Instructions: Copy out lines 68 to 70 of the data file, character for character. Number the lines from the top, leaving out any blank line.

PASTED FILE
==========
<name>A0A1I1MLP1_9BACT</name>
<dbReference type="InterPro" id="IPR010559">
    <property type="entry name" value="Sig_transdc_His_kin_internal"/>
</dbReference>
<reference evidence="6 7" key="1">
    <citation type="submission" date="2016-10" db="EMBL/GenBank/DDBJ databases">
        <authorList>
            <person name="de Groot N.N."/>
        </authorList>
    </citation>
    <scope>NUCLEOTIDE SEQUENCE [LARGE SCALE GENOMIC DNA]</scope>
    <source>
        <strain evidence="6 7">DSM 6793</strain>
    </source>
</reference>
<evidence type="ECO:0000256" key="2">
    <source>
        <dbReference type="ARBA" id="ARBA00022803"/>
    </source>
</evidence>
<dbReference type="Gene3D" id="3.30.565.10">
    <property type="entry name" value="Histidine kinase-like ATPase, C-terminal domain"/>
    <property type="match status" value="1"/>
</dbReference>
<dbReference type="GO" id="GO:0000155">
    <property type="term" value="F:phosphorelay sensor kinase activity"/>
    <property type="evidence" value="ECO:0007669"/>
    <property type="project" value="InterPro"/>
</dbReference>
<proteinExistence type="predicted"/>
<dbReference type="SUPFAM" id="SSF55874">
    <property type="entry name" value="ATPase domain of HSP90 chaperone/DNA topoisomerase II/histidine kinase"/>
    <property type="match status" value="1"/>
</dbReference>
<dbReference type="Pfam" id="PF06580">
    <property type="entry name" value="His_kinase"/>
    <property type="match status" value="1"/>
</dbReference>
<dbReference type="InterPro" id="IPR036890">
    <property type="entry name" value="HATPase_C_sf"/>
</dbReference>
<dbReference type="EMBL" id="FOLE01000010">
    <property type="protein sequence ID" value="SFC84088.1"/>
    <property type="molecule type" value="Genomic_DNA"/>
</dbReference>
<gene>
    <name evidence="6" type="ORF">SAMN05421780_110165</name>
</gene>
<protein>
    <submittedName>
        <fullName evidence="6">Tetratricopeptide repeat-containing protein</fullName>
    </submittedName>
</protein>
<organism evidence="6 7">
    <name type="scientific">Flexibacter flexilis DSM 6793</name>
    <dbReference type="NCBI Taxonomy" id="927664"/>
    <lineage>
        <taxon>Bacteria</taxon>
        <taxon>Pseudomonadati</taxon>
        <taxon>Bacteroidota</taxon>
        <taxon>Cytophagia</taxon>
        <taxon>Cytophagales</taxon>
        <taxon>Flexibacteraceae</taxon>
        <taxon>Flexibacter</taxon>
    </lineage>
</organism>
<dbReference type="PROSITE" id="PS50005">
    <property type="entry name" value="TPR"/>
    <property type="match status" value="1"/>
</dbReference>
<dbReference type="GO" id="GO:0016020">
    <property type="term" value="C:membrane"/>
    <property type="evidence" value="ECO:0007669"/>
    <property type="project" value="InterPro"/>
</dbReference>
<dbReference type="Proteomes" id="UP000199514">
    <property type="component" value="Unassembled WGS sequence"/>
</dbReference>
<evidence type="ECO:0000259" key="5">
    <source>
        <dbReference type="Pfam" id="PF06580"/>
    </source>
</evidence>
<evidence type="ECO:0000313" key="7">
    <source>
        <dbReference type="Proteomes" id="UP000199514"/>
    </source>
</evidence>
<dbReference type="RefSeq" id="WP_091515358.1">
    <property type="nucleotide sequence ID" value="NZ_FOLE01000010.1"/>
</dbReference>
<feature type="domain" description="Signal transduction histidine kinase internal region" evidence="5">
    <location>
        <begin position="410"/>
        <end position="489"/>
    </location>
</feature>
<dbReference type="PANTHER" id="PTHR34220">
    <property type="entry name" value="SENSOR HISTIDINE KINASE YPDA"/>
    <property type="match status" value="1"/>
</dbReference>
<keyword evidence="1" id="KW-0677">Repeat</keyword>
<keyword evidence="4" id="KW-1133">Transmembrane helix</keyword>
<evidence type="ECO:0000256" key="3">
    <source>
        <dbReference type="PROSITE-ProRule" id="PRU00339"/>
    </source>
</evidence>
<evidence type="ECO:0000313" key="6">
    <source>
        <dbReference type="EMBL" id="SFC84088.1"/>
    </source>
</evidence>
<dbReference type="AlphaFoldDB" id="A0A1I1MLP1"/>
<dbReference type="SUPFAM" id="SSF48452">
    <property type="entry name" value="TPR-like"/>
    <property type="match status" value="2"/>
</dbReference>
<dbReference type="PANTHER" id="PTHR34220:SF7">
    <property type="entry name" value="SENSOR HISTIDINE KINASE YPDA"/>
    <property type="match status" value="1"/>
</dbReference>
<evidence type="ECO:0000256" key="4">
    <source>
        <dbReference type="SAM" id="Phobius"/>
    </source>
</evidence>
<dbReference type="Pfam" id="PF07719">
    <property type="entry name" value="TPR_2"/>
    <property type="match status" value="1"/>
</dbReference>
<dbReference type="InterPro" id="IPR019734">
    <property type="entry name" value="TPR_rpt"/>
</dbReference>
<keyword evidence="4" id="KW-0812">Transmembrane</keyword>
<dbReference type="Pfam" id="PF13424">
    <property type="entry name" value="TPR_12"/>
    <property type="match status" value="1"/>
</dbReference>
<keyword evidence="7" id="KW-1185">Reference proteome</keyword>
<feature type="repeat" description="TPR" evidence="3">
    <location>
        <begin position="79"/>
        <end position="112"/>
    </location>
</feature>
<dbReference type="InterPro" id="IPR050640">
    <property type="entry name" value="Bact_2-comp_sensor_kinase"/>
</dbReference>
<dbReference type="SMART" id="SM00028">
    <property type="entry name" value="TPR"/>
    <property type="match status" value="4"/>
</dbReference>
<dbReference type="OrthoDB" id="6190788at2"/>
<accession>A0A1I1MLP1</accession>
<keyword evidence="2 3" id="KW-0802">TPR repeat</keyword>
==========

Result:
    <property type="entry name" value="TPR"/>
    <property type="match status" value="1"/>
</dbReference>